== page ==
15-24-year-olds are the fastest-growing segment of the UK population under 60. They will grow 11% by the end of the decade – that’s 870,000 new customers by 2030.*
They are also a cohort of future consumers with unique habits, which is why the Social Impact Barometer was born.
Using a combination of metrics not applied to this age-group anywhere else, it studies how they see brands and suggests ways in which companies can respond.
It looks at the perception amongst 16-24-year-olds of brand performance in four categories: the individual, the community, sustainability and as a career maker.
These marketing touchpoints are not usually basketed together – in fact some aren’t traditional marketing touchpoints at all.
A brand’s reputation as a career maker or its attitude towards the individual are new and challenging ways of looking at marketing. But they reflect the fact that young people are as likely to judge a brand by how it treats staff, or supports the LGBTQ+ community, as they are by its latest TV ad.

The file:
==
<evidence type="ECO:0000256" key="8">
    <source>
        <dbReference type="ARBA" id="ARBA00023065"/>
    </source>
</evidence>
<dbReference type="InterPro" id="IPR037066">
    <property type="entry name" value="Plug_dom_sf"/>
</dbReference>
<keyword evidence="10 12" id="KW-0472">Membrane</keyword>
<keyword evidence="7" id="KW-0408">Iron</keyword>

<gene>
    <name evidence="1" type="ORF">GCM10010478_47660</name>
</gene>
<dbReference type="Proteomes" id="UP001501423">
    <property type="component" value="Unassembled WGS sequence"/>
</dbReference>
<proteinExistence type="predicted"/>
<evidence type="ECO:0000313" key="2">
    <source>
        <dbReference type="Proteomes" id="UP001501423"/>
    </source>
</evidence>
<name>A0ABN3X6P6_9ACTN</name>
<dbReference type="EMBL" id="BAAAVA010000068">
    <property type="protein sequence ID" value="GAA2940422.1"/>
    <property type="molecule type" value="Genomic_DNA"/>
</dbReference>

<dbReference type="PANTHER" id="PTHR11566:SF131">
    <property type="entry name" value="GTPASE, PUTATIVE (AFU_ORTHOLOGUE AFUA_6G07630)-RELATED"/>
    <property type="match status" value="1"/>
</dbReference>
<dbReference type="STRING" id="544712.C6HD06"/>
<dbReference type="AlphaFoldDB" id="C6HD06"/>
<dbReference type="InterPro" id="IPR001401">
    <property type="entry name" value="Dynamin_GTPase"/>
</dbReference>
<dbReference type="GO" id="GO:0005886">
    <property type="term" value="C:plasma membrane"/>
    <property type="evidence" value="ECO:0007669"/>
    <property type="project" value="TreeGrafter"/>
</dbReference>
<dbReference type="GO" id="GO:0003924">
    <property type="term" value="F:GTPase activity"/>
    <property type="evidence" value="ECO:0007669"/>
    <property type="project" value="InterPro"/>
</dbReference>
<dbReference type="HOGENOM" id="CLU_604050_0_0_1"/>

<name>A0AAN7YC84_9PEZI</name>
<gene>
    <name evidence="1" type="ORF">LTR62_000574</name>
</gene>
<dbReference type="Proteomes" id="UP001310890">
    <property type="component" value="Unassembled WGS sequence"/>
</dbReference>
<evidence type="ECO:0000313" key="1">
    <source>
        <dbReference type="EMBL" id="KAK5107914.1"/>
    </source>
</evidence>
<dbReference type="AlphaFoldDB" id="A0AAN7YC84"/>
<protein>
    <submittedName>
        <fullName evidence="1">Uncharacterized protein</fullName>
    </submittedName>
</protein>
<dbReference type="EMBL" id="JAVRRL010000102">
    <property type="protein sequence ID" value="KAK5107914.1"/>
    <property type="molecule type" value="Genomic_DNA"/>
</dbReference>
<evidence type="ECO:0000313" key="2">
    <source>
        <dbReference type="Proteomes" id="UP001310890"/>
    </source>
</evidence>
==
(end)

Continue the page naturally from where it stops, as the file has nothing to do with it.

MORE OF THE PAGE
And few things about young people aged 11-26 – Gen Z – are traditional.
They are the first generation to grow up digitally native and fully immersed in social media. Their formative years have been spent living with Covid disruption, worsening climate crisis and now, the cost-of-living crisis.
They are hyper-aware by necessity and have the tools – and creativity – to navigate their own narratives. They are far less likely to accept other people’s.
Marketing is as vulnerable to this questioning as every other aspect of their lives. This year’s Barometer revealed that 66% of young people thought brands should spend less money on TV, radio and digital campaigns and more on initiatives that have a ‘positive impact’ on their lives.
The Barometer also showed their priorities are mental health, reducing personal environmental impact, LGBTQ+ issues, and a supportive work environment. 95% are concerned about the cost-of-living crisis, 43% ‘highly’ or ‘extremely’.